How to… Obtain Knowledge

We gain knowledge from a variety of sources. The goal, of course, involves obtaining knowledge from positive sources that helps us grow. Part of that goal includes sorting out knowledge that comes from deceptive sources and/or that won’t contribute to our growth in a positive way.

Knowledge is another important element in our journey to Be Victorious. So how do we obtain knowledge that helps us grow and at the same time avoid accumulating knowledge that is not edifying?

My health journey has involved a tremendous amount of sorting through good and bad information. I collected knowledge that helped and tossed what did not.

My sources of information included the internet, doctors, magazines and books along with friends and acquaintances going through similar situations. No one source provided all the answers. Rather, the solution to my struggle with depression and other nagging health issues involved knowledge gained from a variety of sources.

The idea that small changes made over time add up to make a huge different certainly applies here. As I collected information and through the process of trial and error, I slowly made changes mentally, physically and spiritually that brought me to a place of health and wholeness.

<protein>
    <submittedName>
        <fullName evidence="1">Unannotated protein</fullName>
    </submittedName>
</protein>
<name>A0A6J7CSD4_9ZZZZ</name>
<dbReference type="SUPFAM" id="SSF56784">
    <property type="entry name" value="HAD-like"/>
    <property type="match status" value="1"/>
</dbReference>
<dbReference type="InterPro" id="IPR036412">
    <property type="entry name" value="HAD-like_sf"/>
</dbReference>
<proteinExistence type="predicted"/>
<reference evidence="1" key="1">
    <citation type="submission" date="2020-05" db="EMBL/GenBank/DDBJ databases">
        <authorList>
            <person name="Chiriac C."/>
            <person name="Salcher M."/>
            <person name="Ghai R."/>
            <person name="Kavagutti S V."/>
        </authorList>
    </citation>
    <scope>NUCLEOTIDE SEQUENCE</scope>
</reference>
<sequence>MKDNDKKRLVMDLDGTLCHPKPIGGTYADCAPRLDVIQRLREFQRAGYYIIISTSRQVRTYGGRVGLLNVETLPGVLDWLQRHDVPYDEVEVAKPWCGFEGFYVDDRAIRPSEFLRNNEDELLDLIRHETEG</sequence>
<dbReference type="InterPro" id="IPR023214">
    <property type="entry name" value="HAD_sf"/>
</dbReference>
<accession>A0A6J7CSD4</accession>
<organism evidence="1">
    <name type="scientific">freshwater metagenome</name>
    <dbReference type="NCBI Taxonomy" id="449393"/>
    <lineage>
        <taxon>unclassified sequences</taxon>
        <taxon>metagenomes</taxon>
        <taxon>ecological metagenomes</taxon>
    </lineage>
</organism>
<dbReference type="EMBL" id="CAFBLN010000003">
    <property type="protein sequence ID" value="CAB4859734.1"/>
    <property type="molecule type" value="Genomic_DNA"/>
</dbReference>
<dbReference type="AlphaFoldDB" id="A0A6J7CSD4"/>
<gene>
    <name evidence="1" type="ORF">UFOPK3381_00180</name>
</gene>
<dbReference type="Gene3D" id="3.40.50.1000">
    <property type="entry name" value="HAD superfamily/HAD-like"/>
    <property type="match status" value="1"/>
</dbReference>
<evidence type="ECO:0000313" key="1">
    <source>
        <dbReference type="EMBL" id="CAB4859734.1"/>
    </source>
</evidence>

Through this process, I learned several lessons that others can use to obtain knowledge in a way that promotes growth and health as an individual.

  1. Persistence is an absolute necessity. Simply refusing to give up is half the battle toward obtaining knowledge that promotes healing. For more on this topic, read the post How to… Be Persistent.
  2. Know thyself. I wrote in my journal regularly to help sort out what I was feeling physically, mentally and spiritually. I also kept food and exercise logs as well as noted how I felt throughout the day. Knowing myself well helped me identify the information that would help me most.
  3. Look for knowledge to come in unexpected ways. From the waitress at the coffee shop to your pastor, anyone can give a tidbit of information that provides a small step in your journey. Refuse to discount any information until you have had time to pray over it and to corroborate it with additional sources.
  4. Have & focus on goals. My first goal as I searched for the knowledge I needed was to overcome depression. I felt, and still feel, I can deal with any physical ailment as long as I’m stable mentally. I then focused on the physical ailments. Within all of this, I kept a focus on growing spiritually, knowing this was the glue that held all else together.
  5. Be aware of information overload. As I’ve already mentioned, there is a lot of good and bad information available. More than that, there is simply a lot of information coming at us constantly.  Take in information in bits and pieces and avoid taking in so much that you can’t process anything. And be sure to take breaks from building knowledge. On a regular basis, let yourself relax in a good book or movie or time with friends.